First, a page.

NOTE: This is the second review for Amber Taylor's Blog Book Club. Welcome, readers... take your shoes off and stay a while! If you're o­n the home page, the usual stuff for Monday is directly below this post.

On Beauty is apparently an homage to E.M. Forster's work, particularly Howard's End, updated, with multiculturalism thrown into the mix. Had I read Howard's End, I might have found more cleverness in Zadie Smith's novel. But I suspect that On Beauty would o­nly have suffered more by comparison.

The book sets out to tell the tale of two families of academics. The first is that of Howard Belsey, a professor at an Ivy League university. The second is of that Monty Kipps, Belsey's academic rival, whose politics Belsey loathes and whose success Belsey seems to envy a bit. However, the narrative centers o­n Belsey's marriage (which is in trouble following his infidelity) and their children, who are entering or close to adulthood and searching for their own paths.

Unfortunately, I generally found myself not caring about any of the characters in the book. It takes a bit of skill to engross a reader (or, in the case of a mover, the viewer) with a tale in which no o­ne is particularly likable. I suppose Howard's wife, Kiki, is meant to be the most sympathetic, but she ultimately turns out to be not much different from Carlene Kipps, o­nly less self-aware. Moreover, none of the characters was so eminently dislikable that you could love to hate them, or root for the others by way of contrast. Perhaps this is a sign of the subtlety of Smith's prose, but the book -- particularly the first third -- left me flat. I liked the second act better, but was left unsatisfied by the third.

When I don't care much for a story, the nitpicking items grate all the more. Smith does not seem to have spent much time in the US, if her use of language is any indicator. The characters, particularly the younger o­nes, used words or constructions that American kids generally do not -- even those in the Ivy League. I also thought her portrayal of university politics to be surreal, though some might disagree. As Larry Summers resigns as president of Harvard with a big bootprint o­n his behind, the notion that a similar faculty would unanimously approve the oh-so-controversial Monty Kipps lecture series struck me as a little far-fetched.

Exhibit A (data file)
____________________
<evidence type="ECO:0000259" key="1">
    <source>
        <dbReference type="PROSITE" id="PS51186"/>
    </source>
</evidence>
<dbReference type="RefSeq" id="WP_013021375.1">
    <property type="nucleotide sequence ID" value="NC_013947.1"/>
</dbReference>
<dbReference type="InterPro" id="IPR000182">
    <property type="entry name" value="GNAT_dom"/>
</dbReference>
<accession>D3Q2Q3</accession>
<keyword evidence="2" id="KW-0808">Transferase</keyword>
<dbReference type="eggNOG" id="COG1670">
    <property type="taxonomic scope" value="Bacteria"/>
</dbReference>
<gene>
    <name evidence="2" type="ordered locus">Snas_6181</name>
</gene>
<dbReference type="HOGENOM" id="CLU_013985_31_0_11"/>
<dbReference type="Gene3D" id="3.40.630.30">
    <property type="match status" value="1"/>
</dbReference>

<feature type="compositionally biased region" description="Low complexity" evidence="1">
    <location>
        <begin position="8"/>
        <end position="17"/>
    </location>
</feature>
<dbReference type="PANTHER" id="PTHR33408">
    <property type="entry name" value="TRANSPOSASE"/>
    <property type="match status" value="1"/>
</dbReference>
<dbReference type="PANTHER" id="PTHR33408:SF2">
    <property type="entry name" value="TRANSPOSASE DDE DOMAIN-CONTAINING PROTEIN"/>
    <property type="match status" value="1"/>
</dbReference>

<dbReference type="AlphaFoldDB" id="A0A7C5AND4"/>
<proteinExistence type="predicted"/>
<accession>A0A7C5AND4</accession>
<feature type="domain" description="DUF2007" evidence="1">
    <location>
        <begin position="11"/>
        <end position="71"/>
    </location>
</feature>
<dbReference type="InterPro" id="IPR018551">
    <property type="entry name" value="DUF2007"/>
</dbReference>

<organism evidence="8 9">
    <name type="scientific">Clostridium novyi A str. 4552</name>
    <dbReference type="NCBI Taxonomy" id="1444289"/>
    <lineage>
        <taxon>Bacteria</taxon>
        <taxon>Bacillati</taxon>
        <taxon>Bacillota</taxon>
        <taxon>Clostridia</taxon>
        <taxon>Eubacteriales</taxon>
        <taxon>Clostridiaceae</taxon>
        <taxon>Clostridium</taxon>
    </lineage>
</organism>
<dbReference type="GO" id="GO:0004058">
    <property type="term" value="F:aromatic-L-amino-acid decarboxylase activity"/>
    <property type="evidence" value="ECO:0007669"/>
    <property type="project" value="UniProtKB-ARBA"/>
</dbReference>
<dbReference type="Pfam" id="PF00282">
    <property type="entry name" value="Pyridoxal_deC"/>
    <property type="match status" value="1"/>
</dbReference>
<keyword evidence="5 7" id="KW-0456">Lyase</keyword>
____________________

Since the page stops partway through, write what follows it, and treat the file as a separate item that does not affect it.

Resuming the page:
I will say that Smith was quite evenhanded in representing the substance of the politics of the various characters. And there were scenes where I thought she captured the ambiance of the university environment well, such as her description of the poetry class field trip. Her treatment of Carl was also interesting in its suggestion of the ways in which academic study can destroy talent. But I've already heard that analyzing humor is like dissecting a frog -- the subject tends to die in the process. Thus, it was interesting, but not enlightening. And these small virtues would not induce me to recommend the book to others, except possibly Forster fans.

The main discussion of the book will be going on at Prettier Than Napoleon. Next month's selection is Saturday, by Ian Mcewan. Feel free to join the club.

4009 Reads